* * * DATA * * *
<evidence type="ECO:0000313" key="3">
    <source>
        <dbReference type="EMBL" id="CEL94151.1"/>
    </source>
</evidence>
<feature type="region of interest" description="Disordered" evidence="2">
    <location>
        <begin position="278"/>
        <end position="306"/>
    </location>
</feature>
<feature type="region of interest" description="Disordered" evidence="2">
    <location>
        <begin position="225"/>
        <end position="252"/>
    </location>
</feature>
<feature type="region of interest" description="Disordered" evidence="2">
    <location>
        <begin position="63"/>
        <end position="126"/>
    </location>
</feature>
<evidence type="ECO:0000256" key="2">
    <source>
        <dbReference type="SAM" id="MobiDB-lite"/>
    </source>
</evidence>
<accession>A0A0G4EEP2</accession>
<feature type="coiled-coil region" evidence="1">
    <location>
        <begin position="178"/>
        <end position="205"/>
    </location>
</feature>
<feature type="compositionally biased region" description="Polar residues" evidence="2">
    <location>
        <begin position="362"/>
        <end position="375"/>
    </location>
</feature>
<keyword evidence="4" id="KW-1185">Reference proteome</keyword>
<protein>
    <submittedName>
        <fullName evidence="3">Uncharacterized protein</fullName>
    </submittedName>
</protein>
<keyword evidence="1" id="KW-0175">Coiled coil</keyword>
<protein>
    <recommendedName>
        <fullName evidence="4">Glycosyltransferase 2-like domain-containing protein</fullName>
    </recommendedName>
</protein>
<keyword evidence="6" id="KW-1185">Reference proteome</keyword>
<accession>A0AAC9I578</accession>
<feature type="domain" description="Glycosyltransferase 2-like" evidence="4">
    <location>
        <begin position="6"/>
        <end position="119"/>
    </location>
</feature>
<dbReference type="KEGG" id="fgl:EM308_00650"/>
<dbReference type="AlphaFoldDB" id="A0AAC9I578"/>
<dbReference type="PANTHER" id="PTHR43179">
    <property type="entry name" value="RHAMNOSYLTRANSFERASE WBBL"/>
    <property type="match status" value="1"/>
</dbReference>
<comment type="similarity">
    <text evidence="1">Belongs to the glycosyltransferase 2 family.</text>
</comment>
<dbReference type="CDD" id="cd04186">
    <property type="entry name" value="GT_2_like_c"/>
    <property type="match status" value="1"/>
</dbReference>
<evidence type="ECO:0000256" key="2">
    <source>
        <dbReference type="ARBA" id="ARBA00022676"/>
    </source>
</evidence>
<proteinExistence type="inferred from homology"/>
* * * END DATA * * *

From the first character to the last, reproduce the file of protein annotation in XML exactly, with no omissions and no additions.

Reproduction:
<evidence type="ECO:0000313" key="3">
    <source>
        <dbReference type="EMBL" id="CEL94151.1"/>
    </source>
</evidence>
<feature type="region of interest" description="Disordered" evidence="2">
    <location>
        <begin position="278"/>
        <end position="306"/>
    </location>
</feature>
<feature type="region of interest" description="Disordered" evidence="2">
    <location>
        <begin position="225"/>
        <end position="252"/>
    </location>
</feature>
<feature type="region of interest" description="Disordered" evidence="2">
    <location>
        <begin position="63"/>
        <end position="126"/>
    </location>
</feature>
<evidence type="ECO:0000256" key="2">
    <source>
        <dbReference type="SAM" id="MobiDB-lite"/>
    </source>
</evidence>
<accession>A0A0G4EEP2</accession>
<feature type="coiled-coil region" evidence="1">
    <location>
        <begin position="178"/>
        <end position="205"/>
    </location>
</feature>
<feature type="compositionally biased region" description="Polar residues" evidence="2">
    <location>
        <begin position="362"/>
        <end position="375"/>
    </location>
</feature>
<keyword evidence="4" id="KW-1185">Reference proteome</keyword>
<protein>
    <submittedName>
        <fullName evidence="3">Uncharacterized protein</fullName>
    </submittedName>
</protein>
<keyword evidence="1" id="KW-0175">Coiled coil</keyword>
<protein>
    <recommendedName>
        <fullName evidence="4">Glycosyltransferase 2-like domain-containing protein</fullName>
    </recommendedName>
</protein>
<keyword evidence="6" id="KW-1185">Reference proteome</keyword>
<accession>A0AAC9I578</accession>
<feature type="domain" description="Glycosyltransferase 2-like" evidence="4">
    <location>
        <begin position="6"/>
        <end position="119"/>
    </location>
</feature>
<dbReference type="KEGG" id="fgl:EM308_00650"/>
<dbReference type="AlphaFoldDB" id="A0AAC9I578"/>
<dbReference type="PANTHER" id="PTHR43179">
    <property type="entry name" value="RHAMNOSYLTRANSFERASE WBBL"/>
    <property type="match status" value="1"/>
</dbReference>
<comment type="similarity">
    <text evidence="1">Belongs to the glycosyltransferase 2 family.</text>
</comment>
<dbReference type="CDD" id="cd04186">
    <property type="entry name" value="GT_2_like_c"/>
    <property type="match status" value="1"/>
</dbReference>
<evidence type="ECO:0000256" key="2">
    <source>
        <dbReference type="ARBA" id="ARBA00022676"/>
    </source>
</evidence>
<proteinExistence type="inferred from homology"/>